Wednesday, September 10, 2008

Nabucco: on, or off?

Right after the South Ossetian conflict I wrote about articles foretelling the Nabucco gas pipeline's demise, and now I have some follow-up information. Radio Free Europe reports that there was a conference held in Baku where a few potential gas-producing/gas-transiting counties came together and pledged their support, but it included firm promises from only Azerbaijan and Turkey. And even then, Azerbaijan – the only committed country with natural gas supplies – admits that without others, it can't produce enough gas to fill the pipeline. And even Azerbaijan's commitment is not firm. The Moscow Times reports:

U.S. Vice President Dick Cheney has failed to win Azerbaijan's support for the construction of a new gas pipeline from the Caspian that would bypass Russia.

Azeri President Ilham Aliyev indicated to Cheney during talks in Baku on Wednesday that he did not want to anger Russia in the wake of its invasion of neighboring Georgia, Kommersant reported, citing an official in Aliyev's administration. Cheney was so disappointed that he did not attend an official dinner in his honor, the report said.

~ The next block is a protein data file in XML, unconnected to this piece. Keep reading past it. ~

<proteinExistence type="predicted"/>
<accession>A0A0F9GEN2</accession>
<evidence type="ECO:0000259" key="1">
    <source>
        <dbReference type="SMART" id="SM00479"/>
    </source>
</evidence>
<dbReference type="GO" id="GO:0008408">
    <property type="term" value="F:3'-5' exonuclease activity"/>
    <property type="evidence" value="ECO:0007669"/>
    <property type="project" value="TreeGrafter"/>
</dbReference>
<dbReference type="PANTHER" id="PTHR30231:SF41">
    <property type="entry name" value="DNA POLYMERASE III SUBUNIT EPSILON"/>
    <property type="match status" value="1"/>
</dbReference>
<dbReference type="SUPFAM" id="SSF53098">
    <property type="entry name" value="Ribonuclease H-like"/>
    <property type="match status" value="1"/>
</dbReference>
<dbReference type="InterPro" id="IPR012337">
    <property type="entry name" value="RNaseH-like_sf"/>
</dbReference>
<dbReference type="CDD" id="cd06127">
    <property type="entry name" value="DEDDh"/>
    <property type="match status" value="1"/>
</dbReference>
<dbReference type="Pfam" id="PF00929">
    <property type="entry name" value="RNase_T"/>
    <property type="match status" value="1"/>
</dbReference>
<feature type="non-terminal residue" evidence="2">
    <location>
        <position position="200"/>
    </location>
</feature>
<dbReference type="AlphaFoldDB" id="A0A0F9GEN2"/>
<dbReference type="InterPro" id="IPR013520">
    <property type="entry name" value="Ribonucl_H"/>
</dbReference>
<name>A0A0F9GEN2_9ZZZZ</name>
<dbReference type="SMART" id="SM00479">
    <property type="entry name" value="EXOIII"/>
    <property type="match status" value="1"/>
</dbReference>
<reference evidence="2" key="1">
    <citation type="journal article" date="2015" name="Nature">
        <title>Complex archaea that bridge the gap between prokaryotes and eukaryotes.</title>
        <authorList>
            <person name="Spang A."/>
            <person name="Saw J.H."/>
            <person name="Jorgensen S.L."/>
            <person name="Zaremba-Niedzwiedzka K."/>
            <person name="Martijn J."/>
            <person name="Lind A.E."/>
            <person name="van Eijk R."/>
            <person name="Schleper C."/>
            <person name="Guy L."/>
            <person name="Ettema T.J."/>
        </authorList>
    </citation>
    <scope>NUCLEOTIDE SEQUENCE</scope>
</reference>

Azerbaijan has also increased flows of oil through a pipeline to the Black Sea port of Novorossiisk, the newspaper reported, citing a Russian energy official.

Other than Azerbaijan, the only gas-producing countries that would possibly be in on the deal are Kazakhstan and Turkmenistan. Turkmenistan isn't certain, according to RFE:

Turkmen officials at the Baku conference have not yet said what level of participation, if any, Turkmenistan would have in Nabucco. Furthermore, Turkmenistan has committed itself to pumping more gas to Russia and China in recent weeks.

...and the RFE article doesn't mention anything about Kazakhstan's involvement in the conference, nor does it cite any Kazakh or other sources as to the possibility of Kazakh contributions to the pipeline. Kazakhstan's participation in another pipeline – the Baku-Tbilisi-Ceyhan oil pipeline – has been uncertain, with officials supporting the project in public but ruling it out in private conversations. It's shown the same tendency with the Nabucco gas pipeline, supporting it in public but throwing its weight behind Russia when it comes to actually building pipelines.

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